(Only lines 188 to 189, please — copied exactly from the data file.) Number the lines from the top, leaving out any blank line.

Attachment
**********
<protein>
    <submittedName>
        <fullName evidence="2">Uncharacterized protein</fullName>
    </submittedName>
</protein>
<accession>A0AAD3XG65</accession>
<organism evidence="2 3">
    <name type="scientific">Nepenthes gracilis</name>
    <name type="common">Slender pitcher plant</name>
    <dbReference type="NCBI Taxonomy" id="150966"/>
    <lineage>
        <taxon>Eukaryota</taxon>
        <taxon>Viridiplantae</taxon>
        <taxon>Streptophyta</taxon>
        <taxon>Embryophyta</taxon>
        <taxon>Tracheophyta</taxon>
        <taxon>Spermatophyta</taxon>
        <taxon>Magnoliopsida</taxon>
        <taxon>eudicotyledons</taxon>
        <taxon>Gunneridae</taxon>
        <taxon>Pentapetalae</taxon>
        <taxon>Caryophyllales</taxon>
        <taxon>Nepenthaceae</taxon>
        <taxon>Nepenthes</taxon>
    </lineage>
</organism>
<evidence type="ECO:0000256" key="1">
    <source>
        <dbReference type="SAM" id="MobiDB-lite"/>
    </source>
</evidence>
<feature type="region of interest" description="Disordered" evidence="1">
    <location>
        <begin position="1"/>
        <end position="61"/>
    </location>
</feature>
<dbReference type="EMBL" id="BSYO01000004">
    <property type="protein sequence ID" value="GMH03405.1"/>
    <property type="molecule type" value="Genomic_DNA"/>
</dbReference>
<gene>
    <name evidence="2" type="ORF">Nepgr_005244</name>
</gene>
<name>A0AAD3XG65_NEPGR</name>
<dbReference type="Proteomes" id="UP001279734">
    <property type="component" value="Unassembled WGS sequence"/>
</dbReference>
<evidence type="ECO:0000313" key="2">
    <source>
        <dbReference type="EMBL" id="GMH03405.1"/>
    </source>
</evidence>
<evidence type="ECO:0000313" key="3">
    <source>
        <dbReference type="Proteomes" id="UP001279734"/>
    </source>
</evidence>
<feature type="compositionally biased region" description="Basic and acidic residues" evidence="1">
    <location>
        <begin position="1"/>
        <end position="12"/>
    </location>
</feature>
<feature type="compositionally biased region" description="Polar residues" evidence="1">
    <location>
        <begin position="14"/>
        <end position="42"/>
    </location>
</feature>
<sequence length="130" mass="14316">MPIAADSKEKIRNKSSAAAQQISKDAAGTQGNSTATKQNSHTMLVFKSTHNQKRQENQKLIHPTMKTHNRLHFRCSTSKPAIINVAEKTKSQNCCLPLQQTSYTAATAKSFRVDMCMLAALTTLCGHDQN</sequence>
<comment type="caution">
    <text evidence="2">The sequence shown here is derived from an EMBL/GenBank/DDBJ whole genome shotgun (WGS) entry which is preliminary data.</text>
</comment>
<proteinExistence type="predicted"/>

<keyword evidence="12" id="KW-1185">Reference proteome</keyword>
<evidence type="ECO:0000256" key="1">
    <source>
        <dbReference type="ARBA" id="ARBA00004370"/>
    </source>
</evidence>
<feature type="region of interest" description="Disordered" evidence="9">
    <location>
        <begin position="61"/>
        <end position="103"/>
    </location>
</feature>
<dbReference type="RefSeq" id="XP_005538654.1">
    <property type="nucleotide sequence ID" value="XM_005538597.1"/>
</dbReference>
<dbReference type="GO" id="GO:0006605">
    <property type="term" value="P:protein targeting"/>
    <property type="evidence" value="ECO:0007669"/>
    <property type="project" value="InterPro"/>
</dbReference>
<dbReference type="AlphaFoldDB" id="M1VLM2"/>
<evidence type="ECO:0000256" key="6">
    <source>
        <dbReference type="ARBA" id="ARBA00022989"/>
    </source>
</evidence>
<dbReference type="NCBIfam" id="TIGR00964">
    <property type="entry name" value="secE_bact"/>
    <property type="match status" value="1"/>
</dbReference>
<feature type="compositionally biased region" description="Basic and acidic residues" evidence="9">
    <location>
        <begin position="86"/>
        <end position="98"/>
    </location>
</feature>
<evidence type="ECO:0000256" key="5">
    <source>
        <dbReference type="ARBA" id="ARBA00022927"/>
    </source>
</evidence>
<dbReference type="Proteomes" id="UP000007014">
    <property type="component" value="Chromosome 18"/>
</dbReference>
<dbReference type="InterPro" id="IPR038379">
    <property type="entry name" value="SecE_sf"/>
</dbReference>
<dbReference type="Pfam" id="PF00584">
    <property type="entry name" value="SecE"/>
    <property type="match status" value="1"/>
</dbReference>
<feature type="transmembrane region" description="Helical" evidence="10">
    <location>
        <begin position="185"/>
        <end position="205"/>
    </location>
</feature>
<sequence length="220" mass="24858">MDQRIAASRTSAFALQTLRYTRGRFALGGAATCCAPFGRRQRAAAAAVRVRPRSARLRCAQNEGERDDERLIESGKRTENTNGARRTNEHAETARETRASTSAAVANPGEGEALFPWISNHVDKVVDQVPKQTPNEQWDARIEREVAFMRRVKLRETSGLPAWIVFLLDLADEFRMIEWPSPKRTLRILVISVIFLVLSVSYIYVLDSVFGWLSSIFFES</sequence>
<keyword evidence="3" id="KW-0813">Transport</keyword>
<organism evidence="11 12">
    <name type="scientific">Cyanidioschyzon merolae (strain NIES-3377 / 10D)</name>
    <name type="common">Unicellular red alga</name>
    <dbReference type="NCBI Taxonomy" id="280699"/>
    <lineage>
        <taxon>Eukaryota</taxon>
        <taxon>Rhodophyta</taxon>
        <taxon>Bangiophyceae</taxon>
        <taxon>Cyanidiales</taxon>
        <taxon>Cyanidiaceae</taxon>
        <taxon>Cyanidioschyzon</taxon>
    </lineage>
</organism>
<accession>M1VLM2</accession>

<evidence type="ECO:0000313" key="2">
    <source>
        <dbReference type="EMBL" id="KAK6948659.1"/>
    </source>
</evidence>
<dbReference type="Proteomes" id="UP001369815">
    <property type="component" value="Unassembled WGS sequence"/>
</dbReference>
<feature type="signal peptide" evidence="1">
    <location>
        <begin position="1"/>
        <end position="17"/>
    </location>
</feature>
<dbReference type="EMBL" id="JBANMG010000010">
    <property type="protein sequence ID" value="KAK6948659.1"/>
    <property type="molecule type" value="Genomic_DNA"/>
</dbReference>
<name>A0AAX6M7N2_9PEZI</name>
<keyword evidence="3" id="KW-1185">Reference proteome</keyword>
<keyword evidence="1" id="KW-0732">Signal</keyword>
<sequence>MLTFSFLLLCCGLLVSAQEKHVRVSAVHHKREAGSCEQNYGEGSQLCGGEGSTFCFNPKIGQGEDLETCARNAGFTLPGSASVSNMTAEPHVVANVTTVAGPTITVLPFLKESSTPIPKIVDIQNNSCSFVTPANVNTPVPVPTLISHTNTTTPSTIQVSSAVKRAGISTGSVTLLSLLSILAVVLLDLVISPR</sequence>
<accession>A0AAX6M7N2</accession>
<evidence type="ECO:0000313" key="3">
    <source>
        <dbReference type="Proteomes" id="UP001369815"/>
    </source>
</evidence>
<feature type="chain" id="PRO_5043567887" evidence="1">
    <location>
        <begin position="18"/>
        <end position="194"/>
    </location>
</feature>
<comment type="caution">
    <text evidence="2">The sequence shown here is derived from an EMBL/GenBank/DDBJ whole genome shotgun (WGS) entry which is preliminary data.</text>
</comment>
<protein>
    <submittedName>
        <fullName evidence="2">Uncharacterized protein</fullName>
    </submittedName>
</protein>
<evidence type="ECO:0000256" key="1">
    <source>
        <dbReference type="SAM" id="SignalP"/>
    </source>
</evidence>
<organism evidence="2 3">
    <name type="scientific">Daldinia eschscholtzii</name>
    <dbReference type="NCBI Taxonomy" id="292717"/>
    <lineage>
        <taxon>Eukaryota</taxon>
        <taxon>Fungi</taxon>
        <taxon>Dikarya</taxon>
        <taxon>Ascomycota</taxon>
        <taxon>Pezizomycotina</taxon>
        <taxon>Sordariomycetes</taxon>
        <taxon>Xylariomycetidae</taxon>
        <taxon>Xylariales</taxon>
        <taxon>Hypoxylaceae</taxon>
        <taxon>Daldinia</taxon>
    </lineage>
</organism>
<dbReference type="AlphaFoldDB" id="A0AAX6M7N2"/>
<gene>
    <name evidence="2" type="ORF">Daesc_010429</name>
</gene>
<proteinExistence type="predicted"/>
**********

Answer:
        <fullName evidence="2">Uncharacterized protein</fullName>
    </submittedName>